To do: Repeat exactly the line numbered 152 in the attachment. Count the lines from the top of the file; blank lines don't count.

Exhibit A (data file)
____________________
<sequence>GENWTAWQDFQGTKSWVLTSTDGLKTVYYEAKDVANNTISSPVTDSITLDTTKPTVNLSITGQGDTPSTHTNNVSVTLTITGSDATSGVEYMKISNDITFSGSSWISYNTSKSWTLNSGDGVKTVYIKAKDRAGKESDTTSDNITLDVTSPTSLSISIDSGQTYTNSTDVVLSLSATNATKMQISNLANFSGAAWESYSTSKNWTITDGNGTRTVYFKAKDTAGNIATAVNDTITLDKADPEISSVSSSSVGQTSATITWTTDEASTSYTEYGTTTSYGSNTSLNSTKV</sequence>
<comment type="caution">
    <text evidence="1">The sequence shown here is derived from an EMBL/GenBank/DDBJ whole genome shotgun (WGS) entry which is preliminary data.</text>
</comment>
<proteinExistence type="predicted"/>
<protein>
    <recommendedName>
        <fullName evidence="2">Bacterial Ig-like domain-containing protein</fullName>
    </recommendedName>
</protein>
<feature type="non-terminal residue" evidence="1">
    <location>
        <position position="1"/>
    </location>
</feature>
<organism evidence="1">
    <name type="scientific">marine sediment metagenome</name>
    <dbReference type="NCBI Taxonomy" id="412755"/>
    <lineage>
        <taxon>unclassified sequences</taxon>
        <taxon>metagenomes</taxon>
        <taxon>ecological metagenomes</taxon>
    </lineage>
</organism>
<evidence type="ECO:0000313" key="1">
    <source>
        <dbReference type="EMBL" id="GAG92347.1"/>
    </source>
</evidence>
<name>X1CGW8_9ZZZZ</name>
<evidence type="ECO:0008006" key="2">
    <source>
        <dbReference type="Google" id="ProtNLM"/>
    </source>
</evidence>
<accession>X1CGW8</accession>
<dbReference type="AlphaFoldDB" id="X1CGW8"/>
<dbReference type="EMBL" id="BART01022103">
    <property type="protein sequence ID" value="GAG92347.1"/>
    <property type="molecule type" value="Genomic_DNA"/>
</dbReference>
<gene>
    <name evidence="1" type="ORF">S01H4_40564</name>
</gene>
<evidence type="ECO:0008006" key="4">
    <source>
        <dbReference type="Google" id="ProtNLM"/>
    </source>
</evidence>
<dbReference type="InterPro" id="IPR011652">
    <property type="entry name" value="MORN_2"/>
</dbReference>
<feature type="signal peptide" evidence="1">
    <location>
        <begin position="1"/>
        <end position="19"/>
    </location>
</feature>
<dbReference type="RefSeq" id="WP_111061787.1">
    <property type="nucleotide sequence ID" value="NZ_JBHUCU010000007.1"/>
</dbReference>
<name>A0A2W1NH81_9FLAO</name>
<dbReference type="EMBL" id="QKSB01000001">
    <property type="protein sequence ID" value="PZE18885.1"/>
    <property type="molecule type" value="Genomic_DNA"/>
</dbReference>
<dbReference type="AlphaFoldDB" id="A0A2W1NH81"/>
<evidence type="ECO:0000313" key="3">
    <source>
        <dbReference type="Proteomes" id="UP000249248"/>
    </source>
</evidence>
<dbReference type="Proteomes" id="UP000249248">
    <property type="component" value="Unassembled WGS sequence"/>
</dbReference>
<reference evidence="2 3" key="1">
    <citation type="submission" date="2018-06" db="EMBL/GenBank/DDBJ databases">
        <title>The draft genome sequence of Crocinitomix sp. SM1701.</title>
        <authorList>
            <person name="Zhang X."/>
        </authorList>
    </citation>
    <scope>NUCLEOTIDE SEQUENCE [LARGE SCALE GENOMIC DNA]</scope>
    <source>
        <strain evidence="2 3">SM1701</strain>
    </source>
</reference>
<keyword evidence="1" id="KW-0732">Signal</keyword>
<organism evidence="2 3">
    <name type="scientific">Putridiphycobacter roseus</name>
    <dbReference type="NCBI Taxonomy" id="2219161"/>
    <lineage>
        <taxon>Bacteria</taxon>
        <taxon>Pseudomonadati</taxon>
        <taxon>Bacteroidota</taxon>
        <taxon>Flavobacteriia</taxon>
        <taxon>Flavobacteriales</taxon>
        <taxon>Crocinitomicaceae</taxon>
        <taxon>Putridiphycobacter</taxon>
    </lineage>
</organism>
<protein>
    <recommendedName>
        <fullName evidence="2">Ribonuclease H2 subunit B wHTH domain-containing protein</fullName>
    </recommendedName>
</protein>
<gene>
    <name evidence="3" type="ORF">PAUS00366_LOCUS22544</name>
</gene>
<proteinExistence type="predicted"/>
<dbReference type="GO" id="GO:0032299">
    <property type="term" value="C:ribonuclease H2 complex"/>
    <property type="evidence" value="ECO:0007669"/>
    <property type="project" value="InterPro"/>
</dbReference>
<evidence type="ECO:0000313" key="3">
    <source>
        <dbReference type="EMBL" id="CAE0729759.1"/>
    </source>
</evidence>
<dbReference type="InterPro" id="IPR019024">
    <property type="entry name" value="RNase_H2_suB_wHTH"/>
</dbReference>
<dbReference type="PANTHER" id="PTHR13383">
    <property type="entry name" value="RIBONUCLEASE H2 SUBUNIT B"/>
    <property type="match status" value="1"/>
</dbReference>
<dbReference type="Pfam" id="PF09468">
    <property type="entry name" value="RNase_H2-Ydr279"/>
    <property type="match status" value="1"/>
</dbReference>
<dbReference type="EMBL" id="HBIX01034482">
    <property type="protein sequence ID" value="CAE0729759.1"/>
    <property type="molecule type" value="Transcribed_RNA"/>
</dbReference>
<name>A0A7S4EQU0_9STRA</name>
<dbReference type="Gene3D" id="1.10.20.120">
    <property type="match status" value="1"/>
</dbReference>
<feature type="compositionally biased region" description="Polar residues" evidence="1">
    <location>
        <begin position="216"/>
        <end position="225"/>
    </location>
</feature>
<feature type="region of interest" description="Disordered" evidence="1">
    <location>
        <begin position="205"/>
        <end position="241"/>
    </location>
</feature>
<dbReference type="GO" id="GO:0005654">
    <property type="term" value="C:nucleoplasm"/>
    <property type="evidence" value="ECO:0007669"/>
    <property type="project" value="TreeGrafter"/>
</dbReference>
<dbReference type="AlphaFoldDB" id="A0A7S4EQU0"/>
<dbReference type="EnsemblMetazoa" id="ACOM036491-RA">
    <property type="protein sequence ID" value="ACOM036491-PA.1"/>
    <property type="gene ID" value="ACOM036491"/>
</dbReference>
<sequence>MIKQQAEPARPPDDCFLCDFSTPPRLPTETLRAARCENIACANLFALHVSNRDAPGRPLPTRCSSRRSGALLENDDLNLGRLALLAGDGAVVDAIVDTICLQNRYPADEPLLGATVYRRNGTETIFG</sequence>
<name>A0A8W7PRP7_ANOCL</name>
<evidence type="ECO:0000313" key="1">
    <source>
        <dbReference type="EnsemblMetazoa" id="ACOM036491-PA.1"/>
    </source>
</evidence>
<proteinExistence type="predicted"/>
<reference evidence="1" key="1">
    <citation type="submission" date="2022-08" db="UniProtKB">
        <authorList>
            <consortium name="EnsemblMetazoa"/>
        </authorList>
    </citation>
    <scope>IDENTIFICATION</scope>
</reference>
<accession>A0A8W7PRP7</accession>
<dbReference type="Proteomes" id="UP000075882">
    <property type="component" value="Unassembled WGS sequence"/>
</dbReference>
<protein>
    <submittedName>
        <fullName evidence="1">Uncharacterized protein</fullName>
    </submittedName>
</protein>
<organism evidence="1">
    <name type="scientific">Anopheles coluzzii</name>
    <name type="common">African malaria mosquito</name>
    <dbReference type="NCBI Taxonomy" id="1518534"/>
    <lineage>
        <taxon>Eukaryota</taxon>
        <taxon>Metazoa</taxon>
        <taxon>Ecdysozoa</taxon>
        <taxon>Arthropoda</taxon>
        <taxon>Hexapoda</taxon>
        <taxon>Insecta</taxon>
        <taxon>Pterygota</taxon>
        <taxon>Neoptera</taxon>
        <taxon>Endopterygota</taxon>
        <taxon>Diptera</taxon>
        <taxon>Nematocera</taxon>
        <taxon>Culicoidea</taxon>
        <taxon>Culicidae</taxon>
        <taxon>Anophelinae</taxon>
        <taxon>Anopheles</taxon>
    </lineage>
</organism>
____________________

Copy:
<dbReference type="GO" id="GO:0005654">